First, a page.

By Woody Chambers, General VP OOIDA Board
Trucking used to be more colorful in many ways.
I finally bolted a 2-inch-by-12-inch to the bumper of my old International CO4000. It was the easiest way to handle the dozen or more license plates you needed to run all 48 states. I attached them with roofing nails and removed them with a claw hammer. Entire doors and panels were covered with fuel and use decals of every color.
But the most colorful ID of all was your form D “Bingo” card, postage stamp sized stickers for every state in the program that you operated in. One had to be very careful to check for current stamps on your “Bingo” card. Although the cost of the stamp was small, the fine for noncompliance could be substantial.
Today, interstate carriers generally run one IRP plate covering their base state and others they run in and one IFTA sticker signifying their current registration in the program. There are no “Bingo” cards anymore.
They were replaced by the SSR, Single State Registration program, which has been replaced by the UCR, Unified Carrier Registration plan. (Full disclosure: I serve as the small carrier representative on the UCR Board of Directors.)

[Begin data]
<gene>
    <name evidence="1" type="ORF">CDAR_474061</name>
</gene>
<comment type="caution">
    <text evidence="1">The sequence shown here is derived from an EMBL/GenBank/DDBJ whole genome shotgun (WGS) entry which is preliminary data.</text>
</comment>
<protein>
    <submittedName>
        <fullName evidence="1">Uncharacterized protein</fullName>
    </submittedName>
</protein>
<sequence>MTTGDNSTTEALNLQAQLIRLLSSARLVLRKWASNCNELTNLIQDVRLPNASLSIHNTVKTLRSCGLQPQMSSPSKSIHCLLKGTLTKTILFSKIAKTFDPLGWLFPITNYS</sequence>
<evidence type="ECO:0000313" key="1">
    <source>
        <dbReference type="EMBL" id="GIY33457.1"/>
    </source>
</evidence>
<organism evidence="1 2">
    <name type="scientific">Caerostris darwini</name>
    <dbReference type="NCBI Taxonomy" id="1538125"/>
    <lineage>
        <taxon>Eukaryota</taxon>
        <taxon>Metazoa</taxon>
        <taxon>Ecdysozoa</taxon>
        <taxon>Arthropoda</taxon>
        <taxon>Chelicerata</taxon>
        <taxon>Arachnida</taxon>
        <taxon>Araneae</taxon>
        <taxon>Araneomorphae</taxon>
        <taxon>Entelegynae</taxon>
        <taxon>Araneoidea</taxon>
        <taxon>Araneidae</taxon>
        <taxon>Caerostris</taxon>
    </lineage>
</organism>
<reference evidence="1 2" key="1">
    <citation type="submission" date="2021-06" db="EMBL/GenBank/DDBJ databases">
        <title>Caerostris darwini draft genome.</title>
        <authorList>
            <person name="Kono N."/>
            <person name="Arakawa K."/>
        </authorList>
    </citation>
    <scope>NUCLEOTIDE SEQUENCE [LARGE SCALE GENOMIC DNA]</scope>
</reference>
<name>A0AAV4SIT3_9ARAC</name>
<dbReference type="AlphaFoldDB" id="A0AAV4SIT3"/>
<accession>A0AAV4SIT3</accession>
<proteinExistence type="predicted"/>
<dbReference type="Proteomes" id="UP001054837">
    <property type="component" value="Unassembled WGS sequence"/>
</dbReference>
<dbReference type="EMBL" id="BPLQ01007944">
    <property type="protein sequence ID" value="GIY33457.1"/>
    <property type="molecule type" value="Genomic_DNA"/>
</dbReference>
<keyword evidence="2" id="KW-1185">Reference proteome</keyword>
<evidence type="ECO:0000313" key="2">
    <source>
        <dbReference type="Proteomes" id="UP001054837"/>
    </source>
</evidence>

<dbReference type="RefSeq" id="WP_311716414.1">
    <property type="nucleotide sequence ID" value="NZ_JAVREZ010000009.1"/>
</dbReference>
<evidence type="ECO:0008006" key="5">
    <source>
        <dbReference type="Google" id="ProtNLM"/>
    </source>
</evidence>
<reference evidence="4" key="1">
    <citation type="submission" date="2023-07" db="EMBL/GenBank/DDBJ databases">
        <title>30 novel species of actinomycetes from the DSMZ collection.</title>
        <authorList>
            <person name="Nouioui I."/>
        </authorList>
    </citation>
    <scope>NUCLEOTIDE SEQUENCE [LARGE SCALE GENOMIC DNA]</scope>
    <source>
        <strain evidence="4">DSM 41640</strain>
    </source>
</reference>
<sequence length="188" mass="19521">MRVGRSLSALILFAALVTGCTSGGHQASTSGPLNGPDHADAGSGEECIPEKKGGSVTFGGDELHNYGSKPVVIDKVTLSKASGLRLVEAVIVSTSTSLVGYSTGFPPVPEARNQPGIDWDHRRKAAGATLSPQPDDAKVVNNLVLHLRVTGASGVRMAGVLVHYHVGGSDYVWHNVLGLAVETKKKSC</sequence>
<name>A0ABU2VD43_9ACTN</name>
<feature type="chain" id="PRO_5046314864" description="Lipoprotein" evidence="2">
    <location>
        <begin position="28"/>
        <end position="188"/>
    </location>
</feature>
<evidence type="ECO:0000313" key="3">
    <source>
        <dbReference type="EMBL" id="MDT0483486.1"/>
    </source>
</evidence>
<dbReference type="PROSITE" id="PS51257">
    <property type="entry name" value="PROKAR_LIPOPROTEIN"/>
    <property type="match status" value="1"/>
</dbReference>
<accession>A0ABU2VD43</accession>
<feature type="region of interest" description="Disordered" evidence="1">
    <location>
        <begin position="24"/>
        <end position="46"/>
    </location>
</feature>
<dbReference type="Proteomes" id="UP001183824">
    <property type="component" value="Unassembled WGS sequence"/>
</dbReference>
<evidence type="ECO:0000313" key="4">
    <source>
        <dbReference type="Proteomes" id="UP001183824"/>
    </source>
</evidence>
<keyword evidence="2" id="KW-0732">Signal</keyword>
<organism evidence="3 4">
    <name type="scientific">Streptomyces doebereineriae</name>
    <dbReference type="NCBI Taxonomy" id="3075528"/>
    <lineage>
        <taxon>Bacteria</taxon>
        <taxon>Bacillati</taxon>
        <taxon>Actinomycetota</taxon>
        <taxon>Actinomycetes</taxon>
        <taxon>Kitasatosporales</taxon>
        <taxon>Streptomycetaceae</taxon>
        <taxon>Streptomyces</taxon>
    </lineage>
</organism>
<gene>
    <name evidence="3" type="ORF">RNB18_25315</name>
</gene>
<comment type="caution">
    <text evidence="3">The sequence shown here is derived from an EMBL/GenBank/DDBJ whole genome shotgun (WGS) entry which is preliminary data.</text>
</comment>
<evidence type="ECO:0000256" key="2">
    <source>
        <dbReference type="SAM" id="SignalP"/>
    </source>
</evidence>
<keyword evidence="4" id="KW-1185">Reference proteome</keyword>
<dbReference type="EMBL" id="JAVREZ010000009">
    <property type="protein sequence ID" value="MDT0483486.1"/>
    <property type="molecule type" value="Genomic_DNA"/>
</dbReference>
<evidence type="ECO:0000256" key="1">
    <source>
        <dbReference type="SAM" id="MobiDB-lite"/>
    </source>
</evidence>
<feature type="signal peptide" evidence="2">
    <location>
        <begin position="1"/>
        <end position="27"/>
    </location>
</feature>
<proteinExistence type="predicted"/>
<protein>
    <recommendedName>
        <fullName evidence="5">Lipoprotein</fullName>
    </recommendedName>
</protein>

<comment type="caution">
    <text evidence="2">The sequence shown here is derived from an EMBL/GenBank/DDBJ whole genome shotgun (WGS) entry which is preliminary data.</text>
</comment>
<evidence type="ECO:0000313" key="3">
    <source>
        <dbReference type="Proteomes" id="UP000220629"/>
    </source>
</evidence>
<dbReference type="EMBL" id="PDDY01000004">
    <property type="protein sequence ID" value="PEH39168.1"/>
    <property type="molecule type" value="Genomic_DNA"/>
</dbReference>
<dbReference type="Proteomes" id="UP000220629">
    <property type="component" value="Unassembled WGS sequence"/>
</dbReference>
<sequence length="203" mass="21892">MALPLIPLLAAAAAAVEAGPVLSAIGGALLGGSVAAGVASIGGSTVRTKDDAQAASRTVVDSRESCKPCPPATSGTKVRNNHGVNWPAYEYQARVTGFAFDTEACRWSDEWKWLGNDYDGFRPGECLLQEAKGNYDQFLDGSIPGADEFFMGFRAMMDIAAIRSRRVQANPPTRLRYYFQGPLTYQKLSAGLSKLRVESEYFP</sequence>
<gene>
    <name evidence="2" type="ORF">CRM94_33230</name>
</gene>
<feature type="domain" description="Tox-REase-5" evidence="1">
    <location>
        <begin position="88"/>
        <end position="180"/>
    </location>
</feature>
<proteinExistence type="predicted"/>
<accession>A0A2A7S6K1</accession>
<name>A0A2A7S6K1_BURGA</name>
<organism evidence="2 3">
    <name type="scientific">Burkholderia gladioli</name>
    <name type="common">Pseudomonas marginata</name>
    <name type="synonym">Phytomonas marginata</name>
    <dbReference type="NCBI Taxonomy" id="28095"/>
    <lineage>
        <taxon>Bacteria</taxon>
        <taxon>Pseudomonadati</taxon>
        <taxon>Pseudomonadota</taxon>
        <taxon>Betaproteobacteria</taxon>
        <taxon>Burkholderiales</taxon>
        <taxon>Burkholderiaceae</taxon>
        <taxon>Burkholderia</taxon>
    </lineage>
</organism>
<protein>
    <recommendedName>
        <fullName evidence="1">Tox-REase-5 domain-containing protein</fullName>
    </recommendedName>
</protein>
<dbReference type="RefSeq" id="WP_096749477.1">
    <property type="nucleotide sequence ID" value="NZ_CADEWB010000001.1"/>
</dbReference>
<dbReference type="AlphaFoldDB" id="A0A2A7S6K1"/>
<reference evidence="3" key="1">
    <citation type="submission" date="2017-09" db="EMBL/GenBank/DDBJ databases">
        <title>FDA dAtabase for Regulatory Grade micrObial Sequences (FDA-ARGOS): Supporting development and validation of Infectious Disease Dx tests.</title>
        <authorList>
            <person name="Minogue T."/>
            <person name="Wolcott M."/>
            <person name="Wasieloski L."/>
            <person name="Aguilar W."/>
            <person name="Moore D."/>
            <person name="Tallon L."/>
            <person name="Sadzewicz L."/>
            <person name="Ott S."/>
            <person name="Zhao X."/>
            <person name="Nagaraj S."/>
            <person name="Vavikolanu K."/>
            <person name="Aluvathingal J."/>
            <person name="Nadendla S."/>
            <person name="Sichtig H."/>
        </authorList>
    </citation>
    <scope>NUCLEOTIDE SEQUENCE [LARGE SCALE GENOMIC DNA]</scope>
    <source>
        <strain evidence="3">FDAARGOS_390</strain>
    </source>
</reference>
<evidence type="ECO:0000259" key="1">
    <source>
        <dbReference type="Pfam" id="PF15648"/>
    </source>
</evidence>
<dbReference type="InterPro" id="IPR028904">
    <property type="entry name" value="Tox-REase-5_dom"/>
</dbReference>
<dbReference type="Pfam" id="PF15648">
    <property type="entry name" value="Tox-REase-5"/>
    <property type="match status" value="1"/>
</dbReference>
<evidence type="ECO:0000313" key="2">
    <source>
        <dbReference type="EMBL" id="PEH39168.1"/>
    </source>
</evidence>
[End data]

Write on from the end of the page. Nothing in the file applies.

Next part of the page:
As a matter of history the original “Bingo” stamp revenue was used by the states to verify and enforce carrier authority and financial responsibility. The states have not had that responsibility since the early ’90s when the Feds took it over.
There is no justifiable reason to fund states for a function they no longer perform. That is fact number one and really should kill the UCR with no argument. Beyond that, it is obvious that the system is burdensome, confusing, inequitable and unenforceable at anywhere near a 100 percent level (as admitted by the FMCSA in their own proposed rulemaking) and conducive to all sorts of mischief by everyone involved, carriers and enforcement.
As a result of large carrier lobbying, towed units have been dropped from reporting requirements and UCR fees have nearly doubled in all six brackets. However, while you as a one-truck operator will always pay $76 for your truck, mega carriers – your competition – can pay $7 or less per truck. We at OOIDA also have good reason to believe that some carriers leasing owner- operators are charging them the $76 one-truck fee rather than the smaller fee they are actually paying.
One final point: The erratic penalties for non-compliance assessed by the states can range from $0 up to $10,000 per day with formal proceedings. It should be obvious to any sane person that the plan is unreasonable and the Unified Carrier Registration Act of 2005 must be repealed. LL